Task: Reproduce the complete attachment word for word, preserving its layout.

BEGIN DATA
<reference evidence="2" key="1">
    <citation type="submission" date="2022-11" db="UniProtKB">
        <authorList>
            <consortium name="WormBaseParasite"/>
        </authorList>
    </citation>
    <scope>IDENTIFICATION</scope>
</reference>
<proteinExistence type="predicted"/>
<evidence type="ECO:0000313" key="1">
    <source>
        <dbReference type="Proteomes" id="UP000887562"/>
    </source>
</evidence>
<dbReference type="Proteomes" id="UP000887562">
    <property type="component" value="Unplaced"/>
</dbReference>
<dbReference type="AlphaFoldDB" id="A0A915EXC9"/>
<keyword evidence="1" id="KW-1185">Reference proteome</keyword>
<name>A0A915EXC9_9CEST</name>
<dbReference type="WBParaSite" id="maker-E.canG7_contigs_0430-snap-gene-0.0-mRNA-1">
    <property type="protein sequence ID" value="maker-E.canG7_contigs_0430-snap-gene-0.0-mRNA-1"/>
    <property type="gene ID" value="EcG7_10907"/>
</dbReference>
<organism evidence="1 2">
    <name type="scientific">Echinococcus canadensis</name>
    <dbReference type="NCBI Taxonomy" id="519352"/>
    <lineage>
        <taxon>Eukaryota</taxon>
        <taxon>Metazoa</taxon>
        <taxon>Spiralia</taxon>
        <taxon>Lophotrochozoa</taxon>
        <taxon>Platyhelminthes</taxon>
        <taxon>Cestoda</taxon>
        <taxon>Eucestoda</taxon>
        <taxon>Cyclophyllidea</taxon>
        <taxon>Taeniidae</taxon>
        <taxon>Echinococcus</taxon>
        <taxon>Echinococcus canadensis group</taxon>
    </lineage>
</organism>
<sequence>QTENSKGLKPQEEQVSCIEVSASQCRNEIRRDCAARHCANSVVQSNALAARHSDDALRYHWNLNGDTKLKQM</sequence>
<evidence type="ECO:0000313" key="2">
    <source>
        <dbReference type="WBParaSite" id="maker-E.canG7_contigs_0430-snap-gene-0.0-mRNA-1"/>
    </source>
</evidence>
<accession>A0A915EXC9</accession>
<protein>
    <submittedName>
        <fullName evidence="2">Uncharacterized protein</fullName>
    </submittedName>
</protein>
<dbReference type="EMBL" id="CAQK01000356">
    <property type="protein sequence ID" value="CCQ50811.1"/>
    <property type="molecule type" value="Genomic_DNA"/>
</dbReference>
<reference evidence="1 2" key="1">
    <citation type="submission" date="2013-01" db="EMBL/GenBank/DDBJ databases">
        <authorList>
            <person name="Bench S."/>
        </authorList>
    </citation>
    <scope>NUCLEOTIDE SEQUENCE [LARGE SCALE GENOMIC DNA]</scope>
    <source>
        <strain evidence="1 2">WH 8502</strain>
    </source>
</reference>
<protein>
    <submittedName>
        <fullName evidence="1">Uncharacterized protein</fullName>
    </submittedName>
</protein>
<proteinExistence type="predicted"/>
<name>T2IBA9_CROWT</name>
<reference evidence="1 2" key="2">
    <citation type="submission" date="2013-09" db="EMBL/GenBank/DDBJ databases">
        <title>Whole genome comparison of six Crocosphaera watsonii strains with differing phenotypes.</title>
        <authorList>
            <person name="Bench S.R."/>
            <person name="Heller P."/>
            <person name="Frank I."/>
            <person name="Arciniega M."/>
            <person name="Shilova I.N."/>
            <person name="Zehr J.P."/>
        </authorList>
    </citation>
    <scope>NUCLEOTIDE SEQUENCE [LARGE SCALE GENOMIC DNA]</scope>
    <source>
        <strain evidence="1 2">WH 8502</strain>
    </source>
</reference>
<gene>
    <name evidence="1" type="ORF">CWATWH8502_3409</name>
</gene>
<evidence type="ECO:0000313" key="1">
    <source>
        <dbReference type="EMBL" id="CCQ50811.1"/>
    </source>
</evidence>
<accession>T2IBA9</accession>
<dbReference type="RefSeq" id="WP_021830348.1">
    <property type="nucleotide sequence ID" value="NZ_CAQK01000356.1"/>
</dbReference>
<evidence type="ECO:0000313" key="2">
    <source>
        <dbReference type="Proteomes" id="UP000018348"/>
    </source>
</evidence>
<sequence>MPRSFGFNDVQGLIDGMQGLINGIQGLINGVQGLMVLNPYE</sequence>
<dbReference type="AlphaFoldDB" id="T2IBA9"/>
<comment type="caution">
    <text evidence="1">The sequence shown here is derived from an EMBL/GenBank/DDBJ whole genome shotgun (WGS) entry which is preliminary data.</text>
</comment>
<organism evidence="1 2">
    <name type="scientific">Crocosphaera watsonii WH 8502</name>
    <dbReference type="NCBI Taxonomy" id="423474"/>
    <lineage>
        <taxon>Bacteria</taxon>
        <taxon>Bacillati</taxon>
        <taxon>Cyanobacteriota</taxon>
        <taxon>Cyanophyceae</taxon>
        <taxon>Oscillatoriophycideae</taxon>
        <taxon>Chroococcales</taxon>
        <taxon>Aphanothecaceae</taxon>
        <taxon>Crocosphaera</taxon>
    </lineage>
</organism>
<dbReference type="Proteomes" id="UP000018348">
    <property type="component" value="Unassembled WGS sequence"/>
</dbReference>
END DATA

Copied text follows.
<reference evidence="2" key="1">
    <citation type="submission" date="2022-11" db="UniProtKB">
        <authorList>
            <consortium name="WormBaseParasite"/>
        </authorList>
    </citation>
    <scope>IDENTIFICATION</scope>
</reference>
<proteinExistence type="predicted"/>
<evidence type="ECO:0000313" key="1">
    <source>
        <dbReference type="Proteomes" id="UP000887562"/>
    </source>
</evidence>
<dbReference type="Proteomes" id="UP000887562">
    <property type="component" value="Unplaced"/>
</dbReference>
<dbReference type="AlphaFoldDB" id="A0A915EXC9"/>
<keyword evidence="1" id="KW-1185">Reference proteome</keyword>
<name>A0A915EXC9_9CEST</name>
<dbReference type="WBParaSite" id="maker-E.canG7_contigs_0430-snap-gene-0.0-mRNA-1">
    <property type="protein sequence ID" value="maker-E.canG7_contigs_0430-snap-gene-0.0-mRNA-1"/>
    <property type="gene ID" value="EcG7_10907"/>
</dbReference>
<organism evidence="1 2">
    <name type="scientific">Echinococcus canadensis</name>
    <dbReference type="NCBI Taxonomy" id="519352"/>
    <lineage>
        <taxon>Eukaryota</taxon>
        <taxon>Metazoa</taxon>
        <taxon>Spiralia</taxon>
        <taxon>Lophotrochozoa</taxon>
        <taxon>Platyhelminthes</taxon>
        <taxon>Cestoda</taxon>
        <taxon>Eucestoda</taxon>
        <taxon>Cyclophyllidea</taxon>
        <taxon>Taeniidae</taxon>
        <taxon>Echinococcus</taxon>
        <taxon>Echinococcus canadensis group</taxon>
    </lineage>
</organism>
<sequence>QTENSKGLKPQEEQVSCIEVSASQCRNEIRRDCAARHCANSVVQSNALAARHSDDALRYHWNLNGDTKLKQM</sequence>
<evidence type="ECO:0000313" key="2">
    <source>
        <dbReference type="WBParaSite" id="maker-E.canG7_contigs_0430-snap-gene-0.0-mRNA-1"/>
    </source>
</evidence>
<accession>A0A915EXC9</accession>
<protein>
    <submittedName>
        <fullName evidence="2">Uncharacterized protein</fullName>
    </submittedName>
</protein>
<dbReference type="EMBL" id="CAQK01000356">
    <property type="protein sequence ID" value="CCQ50811.1"/>
    <property type="molecule type" value="Genomic_DNA"/>
</dbReference>
<reference evidence="1 2" key="1">
    <citation type="submission" date="2013-01" db="EMBL/GenBank/DDBJ databases">
        <authorList>
            <person name="Bench S."/>
        </authorList>
    </citation>
    <scope>NUCLEOTIDE SEQUENCE [LARGE SCALE GENOMIC DNA]</scope>
    <source>
        <strain evidence="1 2">WH 8502</strain>
    </source>
</reference>
<protein>
    <submittedName>
        <fullName evidence="1">Uncharacterized protein</fullName>
    </submittedName>
</protein>
<proteinExistence type="predicted"/>
<name>T2IBA9_CROWT</name>
<reference evidence="1 2" key="2">
    <citation type="submission" date="2013-09" db="EMBL/GenBank/DDBJ databases">
        <title>Whole genome comparison of six Crocosphaera watsonii strains with differing phenotypes.</title>
        <authorList>
            <person name="Bench S.R."/>
            <person name="Heller P."/>
            <person name="Frank I."/>
            <person name="Arciniega M."/>
            <person name="Shilova I.N."/>
            <person name="Zehr J.P."/>
        </authorList>
    </citation>
    <scope>NUCLEOTIDE SEQUENCE [LARGE SCALE GENOMIC DNA]</scope>
    <source>
        <strain evidence="1 2">WH 8502</strain>
    </source>
</reference>
<gene>
    <name evidence="1" type="ORF">CWATWH8502_3409</name>
</gene>
<evidence type="ECO:0000313" key="1">
    <source>
        <dbReference type="EMBL" id="CCQ50811.1"/>
    </source>
</evidence>
<accession>T2IBA9</accession>
<dbReference type="RefSeq" id="WP_021830348.1">
    <property type="nucleotide sequence ID" value="NZ_CAQK01000356.1"/>
</dbReference>
<evidence type="ECO:0000313" key="2">
    <source>
        <dbReference type="Proteomes" id="UP000018348"/>
    </source>
</evidence>
<sequence>MPRSFGFNDVQGLIDGMQGLINGIQGLINGVQGLMVLNPYE</sequence>
<dbReference type="AlphaFoldDB" id="T2IBA9"/>
<comment type="caution">
    <text evidence="1">The sequence shown here is derived from an EMBL/GenBank/DDBJ whole genome shotgun (WGS) entry which is preliminary data.</text>
</comment>
<organism evidence="1 2">
    <name type="scientific">Crocosphaera watsonii WH 8502</name>
    <dbReference type="NCBI Taxonomy" id="423474"/>
    <lineage>
        <taxon>Bacteria</taxon>
        <taxon>Bacillati</taxon>
        <taxon>Cyanobacteriota</taxon>
        <taxon>Cyanophyceae</taxon>
        <taxon>Oscillatoriophycideae</taxon>
        <taxon>Chroococcales</taxon>
        <taxon>Aphanothecaceae</taxon>
        <taxon>Crocosphaera</taxon>
    </lineage>
</organism>
<dbReference type="Proteomes" id="UP000018348">
    <property type="component" value="Unassembled WGS sequence"/>
</dbReference>